Quote of the infinity

For people who cannot let go of hate and know not how to forgive, no amount of remorse would matter, no level of contrition would be quite enough, only endless retribution would be right in their eyes. Like Judge Milroy, only an eternity in hell would satisfy them. Given even that in retribution, though, the unforgiving haters wouldn’t be satisfied that hell was hot enough; they’d want the heat turned up. Thankfully these folks are the few, that in the minds of the many, at a point, enough is enough.

– William Blake, in his beautiful, haunting, and beautifully haunting essay A Sentence Worse Than Death, which earned him an honorable mention in the Yale Law Journal‘s Prison Law Writing Contest. In 1987, Blake was sentenced to 77 years to life, and has spent the last twenty-five straight years in solitary confinement. His essay describes just how cruel, unusual, and excruciating this experience has been, in a very dark, almost poetic piece of memoir.

I highly recommend reading it, but if you are particularly suggestible, or prone to depression, I would be wary. Once in, it’s not easy to get it out of your head.

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4 comments
  1. kjds said:

    I started reading his essay and couldn’t stop – so I read to the end. Beautifully written, this guy is articulate. Too bad his apparent intellect didn’t get him out of his rough lot in life – a comment said he was no stranger to prison, that he’d been in and out of lock-ups his entire life, and that he had a tough upbringing. But he, himself said he would never kill again.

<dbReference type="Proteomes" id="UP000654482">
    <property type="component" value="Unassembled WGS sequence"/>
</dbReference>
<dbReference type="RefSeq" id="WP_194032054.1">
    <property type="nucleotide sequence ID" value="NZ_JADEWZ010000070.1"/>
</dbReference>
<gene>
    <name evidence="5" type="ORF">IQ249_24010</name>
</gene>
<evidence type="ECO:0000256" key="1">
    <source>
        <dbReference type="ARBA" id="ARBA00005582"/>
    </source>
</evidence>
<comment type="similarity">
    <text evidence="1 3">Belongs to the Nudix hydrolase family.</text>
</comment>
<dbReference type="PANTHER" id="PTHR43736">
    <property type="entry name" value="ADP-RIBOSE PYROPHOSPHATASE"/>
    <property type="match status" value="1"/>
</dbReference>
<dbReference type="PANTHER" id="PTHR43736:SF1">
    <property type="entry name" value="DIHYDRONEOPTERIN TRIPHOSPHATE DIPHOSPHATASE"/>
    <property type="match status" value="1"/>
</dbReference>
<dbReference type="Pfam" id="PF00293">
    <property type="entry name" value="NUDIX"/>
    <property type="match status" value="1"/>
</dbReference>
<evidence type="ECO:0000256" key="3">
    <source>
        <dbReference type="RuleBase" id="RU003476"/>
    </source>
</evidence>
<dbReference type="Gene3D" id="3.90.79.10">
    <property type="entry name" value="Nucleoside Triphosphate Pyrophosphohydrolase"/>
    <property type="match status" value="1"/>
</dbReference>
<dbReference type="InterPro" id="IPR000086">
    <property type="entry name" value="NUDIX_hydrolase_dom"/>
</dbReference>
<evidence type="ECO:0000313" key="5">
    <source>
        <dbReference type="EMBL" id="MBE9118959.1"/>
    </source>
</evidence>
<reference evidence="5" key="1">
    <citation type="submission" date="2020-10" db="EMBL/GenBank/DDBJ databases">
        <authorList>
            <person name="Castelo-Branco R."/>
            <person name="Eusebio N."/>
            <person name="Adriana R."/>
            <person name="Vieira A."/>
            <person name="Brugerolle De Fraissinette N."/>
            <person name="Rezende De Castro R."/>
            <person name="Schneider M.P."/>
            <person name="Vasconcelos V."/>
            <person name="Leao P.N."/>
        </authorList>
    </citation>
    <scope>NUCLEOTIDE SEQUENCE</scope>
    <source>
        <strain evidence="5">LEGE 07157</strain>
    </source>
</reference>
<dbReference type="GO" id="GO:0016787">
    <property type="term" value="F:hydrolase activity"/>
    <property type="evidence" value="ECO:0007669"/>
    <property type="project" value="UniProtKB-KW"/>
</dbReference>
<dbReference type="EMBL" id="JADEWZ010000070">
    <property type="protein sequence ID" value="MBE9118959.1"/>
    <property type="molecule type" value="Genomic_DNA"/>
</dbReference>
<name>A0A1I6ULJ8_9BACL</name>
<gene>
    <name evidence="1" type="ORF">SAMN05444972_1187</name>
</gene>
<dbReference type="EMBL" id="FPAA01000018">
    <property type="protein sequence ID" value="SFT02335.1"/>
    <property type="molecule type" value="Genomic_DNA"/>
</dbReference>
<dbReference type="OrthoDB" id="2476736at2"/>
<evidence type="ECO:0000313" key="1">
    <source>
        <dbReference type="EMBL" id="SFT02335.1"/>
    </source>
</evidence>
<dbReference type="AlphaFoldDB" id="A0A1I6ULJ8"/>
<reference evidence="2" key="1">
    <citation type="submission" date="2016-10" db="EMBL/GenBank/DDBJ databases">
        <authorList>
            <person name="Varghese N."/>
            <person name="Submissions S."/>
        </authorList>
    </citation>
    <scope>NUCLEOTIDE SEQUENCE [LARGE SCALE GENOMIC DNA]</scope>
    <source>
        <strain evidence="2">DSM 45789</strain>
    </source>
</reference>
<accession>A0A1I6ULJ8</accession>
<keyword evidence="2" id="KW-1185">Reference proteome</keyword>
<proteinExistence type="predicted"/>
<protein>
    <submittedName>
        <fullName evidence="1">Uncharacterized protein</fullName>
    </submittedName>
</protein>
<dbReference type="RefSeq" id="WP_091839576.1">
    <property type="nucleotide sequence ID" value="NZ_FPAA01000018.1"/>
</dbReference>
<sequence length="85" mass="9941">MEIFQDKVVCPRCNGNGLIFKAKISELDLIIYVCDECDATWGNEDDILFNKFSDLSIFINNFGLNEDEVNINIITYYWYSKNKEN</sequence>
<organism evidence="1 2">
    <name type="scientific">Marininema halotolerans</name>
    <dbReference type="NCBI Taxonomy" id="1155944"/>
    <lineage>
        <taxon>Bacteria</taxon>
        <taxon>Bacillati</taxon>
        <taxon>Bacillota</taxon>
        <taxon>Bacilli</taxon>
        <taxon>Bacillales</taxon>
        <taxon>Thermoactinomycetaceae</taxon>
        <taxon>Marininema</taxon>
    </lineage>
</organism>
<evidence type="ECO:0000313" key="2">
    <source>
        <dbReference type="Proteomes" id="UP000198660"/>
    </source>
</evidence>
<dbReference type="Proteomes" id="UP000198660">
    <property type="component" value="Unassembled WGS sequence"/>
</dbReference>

“Because I’m intensely curious to see how this mad thing is going to play out. Am I going to die of old age in prison, someday? Or, am I going to make it back out there, free? I have no intentions of escaping. I don’t want to be hunted like a dog. I wouldn’t make it for long and then I’d be right back here. And I’m not going to kill nobody else, again. Unless I’m attacked and it’s to defend myself. I don’t want another dead man on my conscience,” said Blake. “I’m just biding my time until my time in this world is over. Till I get to the next life and that I ain’t going to screw up as bad as I’ve done this one.”

    • kipp said:

      I read it the same way – it caught my attention and I planned to read the first few lines and save it for later if it seemed interesting, but I couldn’t stop reading until I’d finished it. Remarkably profound prose.

  2. kipp said:

    Very – as heavy as it gets.

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